Barry Britt (in yellow singlet) at Portland, Oregon Track Festival.

There are few workouts that can truly be considered a “classic” but mile repeats definitely fit the bill.

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There’s nothing quite like the nostalgia of doing a workout you’ve done before — whether it was a few weeks or perhaps a year ago — and seeing how you compare with past versions of yourself.

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Why do miles matter?

Mile repeats are, have been, and will always be a tried-and-true addition to most training plans for races of every distance. From 5K all the way up to the marathon, 1609 (or about four laps of a track) is an ideal interval length that develops and demonstrates a perfect combination of speed, strength and endurance.

The speed at which the miles are run will depend largely on your past training and your present goals but for many, the distance represents a perfect choice to practice race pace. In doing so, mile repeats improve running economy, lactate threshold and help you become more comfortable running at a hard pace. The number of repeats you run will mostly depend on the race you’re preparing for which will also factor into how much rest to take between.

How to run the workout:

As always, be sure to warm up with 10-15 minutes of easy running including a few strides and drills before you complete the intervals and also cool-down with a further 10-15 minutes afterwards.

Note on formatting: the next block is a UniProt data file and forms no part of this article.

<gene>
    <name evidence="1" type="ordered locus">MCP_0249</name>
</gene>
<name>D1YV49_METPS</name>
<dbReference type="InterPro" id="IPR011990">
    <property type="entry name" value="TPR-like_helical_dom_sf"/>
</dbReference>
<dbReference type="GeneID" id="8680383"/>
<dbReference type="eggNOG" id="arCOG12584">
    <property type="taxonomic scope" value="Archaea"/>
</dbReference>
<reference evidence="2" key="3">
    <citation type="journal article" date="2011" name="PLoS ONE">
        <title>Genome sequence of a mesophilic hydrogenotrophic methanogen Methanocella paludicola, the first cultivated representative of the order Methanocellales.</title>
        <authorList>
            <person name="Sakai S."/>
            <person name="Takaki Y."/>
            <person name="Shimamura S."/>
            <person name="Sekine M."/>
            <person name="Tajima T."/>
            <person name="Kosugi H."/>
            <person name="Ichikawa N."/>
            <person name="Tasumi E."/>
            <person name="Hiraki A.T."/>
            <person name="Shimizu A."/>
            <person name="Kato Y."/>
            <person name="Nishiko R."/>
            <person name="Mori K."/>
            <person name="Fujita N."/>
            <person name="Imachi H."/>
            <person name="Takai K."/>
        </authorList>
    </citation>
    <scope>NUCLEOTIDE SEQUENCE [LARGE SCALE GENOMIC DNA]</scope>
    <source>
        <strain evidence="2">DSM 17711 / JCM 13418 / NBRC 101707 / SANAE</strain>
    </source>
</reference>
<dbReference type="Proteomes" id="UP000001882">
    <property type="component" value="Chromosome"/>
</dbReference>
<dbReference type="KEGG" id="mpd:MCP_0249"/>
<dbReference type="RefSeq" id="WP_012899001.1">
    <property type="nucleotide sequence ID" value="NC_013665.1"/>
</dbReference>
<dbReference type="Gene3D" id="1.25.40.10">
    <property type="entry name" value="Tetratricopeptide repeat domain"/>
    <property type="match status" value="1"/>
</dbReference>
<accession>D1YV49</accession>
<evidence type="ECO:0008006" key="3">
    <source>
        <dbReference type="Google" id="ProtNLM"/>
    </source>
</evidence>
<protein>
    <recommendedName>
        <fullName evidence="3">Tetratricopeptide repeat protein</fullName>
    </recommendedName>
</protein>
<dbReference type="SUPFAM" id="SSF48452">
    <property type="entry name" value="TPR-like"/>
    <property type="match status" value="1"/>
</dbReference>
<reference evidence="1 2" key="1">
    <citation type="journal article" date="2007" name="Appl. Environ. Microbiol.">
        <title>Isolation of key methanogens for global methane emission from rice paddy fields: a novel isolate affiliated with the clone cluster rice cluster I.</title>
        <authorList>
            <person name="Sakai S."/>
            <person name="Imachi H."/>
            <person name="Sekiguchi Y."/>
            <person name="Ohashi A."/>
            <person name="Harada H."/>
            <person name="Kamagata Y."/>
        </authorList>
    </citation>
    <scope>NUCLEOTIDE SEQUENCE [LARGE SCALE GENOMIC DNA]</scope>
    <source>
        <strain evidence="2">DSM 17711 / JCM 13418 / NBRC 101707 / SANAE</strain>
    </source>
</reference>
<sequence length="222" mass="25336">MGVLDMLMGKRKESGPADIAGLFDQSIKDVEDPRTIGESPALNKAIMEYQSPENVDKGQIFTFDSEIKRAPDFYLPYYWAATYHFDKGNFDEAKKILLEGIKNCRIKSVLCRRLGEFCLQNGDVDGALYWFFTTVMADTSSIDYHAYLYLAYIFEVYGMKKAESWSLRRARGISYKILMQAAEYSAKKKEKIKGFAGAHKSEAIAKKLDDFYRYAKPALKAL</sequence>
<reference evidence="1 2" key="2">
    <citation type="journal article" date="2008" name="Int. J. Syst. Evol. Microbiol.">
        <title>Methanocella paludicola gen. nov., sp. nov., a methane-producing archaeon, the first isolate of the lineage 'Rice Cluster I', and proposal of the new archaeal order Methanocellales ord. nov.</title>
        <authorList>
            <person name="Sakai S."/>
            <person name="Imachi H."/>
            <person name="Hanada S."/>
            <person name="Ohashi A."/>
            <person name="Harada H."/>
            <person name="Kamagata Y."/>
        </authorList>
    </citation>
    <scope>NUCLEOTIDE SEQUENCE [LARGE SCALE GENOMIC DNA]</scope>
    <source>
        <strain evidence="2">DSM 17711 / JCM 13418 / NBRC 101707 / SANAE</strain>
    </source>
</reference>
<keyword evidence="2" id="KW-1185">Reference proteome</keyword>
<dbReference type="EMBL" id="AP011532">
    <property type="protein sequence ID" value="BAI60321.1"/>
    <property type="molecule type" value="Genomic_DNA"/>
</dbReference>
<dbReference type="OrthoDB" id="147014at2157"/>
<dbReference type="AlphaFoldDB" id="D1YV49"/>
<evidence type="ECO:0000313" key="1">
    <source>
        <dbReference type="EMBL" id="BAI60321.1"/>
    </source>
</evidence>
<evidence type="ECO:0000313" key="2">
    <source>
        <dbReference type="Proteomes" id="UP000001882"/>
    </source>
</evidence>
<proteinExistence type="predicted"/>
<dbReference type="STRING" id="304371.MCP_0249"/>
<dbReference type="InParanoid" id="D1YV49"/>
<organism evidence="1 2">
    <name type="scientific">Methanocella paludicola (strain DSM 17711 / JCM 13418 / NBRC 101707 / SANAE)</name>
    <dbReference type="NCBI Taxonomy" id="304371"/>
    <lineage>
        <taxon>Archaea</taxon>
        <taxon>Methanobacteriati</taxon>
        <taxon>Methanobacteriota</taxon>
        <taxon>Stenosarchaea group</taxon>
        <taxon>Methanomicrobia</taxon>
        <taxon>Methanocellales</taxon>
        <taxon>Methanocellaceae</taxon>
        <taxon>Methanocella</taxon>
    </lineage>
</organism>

Those training for a 5K should aim to complete 3 x 1 mile at goal race pace with a short, 400m break in between. This workout should be done about two weeks prior to your goal race and can help determine if you’re likely to succeed in running your goal time.

For runners preparing for a 10K, aim to complete 4-5 mile repeats run at goal race pace, also with 400m in between. Start with four early in the season and aim to complete five, approximately two-to-three weeks out from race day.

Half and marathon runners can experiment running 5-8 x 1 mile repeats at lactate threshold pace with 800m in between. Start with five or six repeats early in training and progressively build to eight in a single workout. The idea is to run faster than race pace and improve your lactate threshold but an “easier” version of the workout could have you practice running at goal half or marathon pace and taking less rest.


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